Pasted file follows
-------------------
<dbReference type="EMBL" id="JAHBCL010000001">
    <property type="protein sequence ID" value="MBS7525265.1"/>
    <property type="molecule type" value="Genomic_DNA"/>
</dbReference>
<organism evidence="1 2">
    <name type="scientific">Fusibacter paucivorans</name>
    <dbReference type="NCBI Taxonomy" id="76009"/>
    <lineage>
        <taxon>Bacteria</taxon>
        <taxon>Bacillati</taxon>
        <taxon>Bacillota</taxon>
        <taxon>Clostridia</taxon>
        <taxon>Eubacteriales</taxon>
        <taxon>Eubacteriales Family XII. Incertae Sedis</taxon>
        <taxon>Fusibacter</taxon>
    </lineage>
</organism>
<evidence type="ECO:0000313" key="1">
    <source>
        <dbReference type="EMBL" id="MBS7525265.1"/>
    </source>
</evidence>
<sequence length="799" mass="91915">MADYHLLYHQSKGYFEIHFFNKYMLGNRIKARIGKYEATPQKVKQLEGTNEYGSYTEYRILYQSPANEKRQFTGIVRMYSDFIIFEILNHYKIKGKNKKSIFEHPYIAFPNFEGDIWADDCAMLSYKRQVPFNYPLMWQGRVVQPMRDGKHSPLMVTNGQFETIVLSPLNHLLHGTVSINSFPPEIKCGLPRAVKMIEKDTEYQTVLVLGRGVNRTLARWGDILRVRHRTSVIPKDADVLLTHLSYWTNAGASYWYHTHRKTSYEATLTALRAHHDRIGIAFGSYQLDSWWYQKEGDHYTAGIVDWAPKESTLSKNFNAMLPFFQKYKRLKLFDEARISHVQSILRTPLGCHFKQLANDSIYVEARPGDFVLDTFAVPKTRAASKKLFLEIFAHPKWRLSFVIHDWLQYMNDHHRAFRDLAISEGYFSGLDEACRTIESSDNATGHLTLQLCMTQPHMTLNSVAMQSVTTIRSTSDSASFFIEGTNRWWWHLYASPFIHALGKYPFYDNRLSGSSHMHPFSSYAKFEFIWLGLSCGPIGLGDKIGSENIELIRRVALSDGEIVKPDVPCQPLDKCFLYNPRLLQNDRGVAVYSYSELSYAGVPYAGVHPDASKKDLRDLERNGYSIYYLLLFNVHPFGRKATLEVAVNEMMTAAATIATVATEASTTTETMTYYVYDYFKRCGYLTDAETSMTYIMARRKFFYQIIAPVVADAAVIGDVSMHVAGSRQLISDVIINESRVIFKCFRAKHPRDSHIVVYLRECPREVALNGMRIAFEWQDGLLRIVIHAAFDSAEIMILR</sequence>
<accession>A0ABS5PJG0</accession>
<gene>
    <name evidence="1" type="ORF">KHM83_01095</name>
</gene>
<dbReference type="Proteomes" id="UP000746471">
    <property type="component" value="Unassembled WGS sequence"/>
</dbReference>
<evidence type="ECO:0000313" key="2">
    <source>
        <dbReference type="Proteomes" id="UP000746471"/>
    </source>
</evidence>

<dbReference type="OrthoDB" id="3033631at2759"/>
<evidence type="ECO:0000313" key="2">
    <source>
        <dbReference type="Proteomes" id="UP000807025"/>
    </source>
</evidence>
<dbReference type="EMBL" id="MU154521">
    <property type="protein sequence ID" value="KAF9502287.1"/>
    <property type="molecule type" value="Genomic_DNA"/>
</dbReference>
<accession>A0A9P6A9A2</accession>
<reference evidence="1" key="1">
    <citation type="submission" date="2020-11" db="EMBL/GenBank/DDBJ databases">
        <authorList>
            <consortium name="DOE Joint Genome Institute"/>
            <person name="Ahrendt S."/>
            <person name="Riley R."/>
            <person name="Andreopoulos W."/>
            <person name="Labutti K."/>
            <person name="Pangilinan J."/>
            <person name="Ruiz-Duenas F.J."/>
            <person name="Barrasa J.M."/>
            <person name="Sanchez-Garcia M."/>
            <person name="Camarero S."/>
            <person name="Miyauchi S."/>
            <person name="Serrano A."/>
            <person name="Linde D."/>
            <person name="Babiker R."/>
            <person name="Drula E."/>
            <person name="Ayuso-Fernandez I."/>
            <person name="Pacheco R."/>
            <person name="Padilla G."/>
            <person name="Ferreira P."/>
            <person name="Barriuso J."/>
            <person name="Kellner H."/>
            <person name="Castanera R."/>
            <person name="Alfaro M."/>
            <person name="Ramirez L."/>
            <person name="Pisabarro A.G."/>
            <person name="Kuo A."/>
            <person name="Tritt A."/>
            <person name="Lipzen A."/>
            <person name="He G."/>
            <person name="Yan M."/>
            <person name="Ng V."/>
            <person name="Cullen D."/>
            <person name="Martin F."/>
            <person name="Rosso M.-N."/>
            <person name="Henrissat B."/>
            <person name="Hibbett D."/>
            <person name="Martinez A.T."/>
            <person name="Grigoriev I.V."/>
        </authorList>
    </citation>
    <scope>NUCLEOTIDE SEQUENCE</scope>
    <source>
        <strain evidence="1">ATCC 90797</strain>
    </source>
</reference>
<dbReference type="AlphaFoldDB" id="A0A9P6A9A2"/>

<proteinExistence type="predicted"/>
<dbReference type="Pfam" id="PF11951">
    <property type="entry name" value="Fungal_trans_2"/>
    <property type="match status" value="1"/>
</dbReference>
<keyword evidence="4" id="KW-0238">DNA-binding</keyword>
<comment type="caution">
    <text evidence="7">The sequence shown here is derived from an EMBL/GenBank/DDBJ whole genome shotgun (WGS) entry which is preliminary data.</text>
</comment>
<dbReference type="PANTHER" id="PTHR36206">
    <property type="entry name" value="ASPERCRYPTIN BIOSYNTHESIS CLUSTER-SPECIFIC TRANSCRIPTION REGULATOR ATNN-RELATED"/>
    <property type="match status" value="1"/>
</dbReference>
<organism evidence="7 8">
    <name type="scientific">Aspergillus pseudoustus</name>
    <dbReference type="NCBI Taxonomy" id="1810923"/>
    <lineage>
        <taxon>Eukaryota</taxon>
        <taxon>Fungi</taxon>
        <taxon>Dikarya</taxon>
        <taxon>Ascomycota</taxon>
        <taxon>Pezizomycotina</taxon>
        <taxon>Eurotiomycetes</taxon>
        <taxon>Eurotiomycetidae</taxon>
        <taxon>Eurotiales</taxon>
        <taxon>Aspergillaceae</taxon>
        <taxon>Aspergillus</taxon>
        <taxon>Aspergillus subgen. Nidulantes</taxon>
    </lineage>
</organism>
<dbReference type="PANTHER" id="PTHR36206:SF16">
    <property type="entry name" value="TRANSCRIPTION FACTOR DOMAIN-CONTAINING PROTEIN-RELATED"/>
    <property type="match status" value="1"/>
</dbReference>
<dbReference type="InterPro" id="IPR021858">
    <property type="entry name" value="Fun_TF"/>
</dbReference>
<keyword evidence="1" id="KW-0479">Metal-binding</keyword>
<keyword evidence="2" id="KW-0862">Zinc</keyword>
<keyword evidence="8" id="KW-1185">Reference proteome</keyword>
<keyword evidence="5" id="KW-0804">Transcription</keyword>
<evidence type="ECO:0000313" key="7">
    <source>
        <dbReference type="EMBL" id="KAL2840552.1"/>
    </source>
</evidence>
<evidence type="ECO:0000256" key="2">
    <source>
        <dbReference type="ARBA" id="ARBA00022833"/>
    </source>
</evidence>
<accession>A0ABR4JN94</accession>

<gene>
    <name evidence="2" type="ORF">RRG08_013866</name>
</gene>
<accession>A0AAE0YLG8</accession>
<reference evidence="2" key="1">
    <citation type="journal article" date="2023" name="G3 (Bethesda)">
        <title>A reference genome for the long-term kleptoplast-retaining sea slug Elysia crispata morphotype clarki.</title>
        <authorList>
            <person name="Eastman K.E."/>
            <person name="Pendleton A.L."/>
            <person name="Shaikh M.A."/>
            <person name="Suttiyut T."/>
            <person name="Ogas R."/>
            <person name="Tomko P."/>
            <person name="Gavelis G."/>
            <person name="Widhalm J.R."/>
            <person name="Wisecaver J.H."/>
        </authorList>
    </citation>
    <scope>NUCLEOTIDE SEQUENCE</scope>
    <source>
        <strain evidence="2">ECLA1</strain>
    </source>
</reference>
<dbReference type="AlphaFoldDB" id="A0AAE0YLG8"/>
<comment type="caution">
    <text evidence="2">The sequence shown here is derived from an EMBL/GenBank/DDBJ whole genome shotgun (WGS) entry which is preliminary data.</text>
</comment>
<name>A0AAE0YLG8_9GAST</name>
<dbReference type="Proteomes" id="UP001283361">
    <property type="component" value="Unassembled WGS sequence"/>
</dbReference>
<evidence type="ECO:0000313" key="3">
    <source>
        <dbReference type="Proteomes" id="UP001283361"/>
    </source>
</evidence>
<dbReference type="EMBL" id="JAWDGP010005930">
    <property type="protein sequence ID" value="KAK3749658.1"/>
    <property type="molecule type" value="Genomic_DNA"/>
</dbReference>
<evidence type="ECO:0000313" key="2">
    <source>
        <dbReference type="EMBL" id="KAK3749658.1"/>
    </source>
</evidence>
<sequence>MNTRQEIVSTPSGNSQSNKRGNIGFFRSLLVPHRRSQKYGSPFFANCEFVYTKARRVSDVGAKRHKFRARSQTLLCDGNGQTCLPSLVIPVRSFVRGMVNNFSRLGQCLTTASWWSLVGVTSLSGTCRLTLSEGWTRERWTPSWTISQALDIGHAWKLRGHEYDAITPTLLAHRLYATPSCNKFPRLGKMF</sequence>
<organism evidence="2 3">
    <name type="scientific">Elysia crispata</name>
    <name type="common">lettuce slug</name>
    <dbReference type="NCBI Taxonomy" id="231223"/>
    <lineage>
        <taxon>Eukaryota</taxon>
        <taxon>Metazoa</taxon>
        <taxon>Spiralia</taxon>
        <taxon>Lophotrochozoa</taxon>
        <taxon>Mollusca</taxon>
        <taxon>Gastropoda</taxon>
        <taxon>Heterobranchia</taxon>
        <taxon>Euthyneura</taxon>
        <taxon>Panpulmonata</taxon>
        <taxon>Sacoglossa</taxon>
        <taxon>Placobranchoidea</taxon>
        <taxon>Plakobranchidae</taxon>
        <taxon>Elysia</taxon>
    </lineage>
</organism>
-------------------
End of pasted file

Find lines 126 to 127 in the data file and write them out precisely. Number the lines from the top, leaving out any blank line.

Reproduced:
<dbReference type="PANTHER" id="PTHR36206:SF16">
    <property type="entry name" value="TRANSCRIPTION FACTOR DOMAIN-CONTAINING PROTEIN-RELATED"/>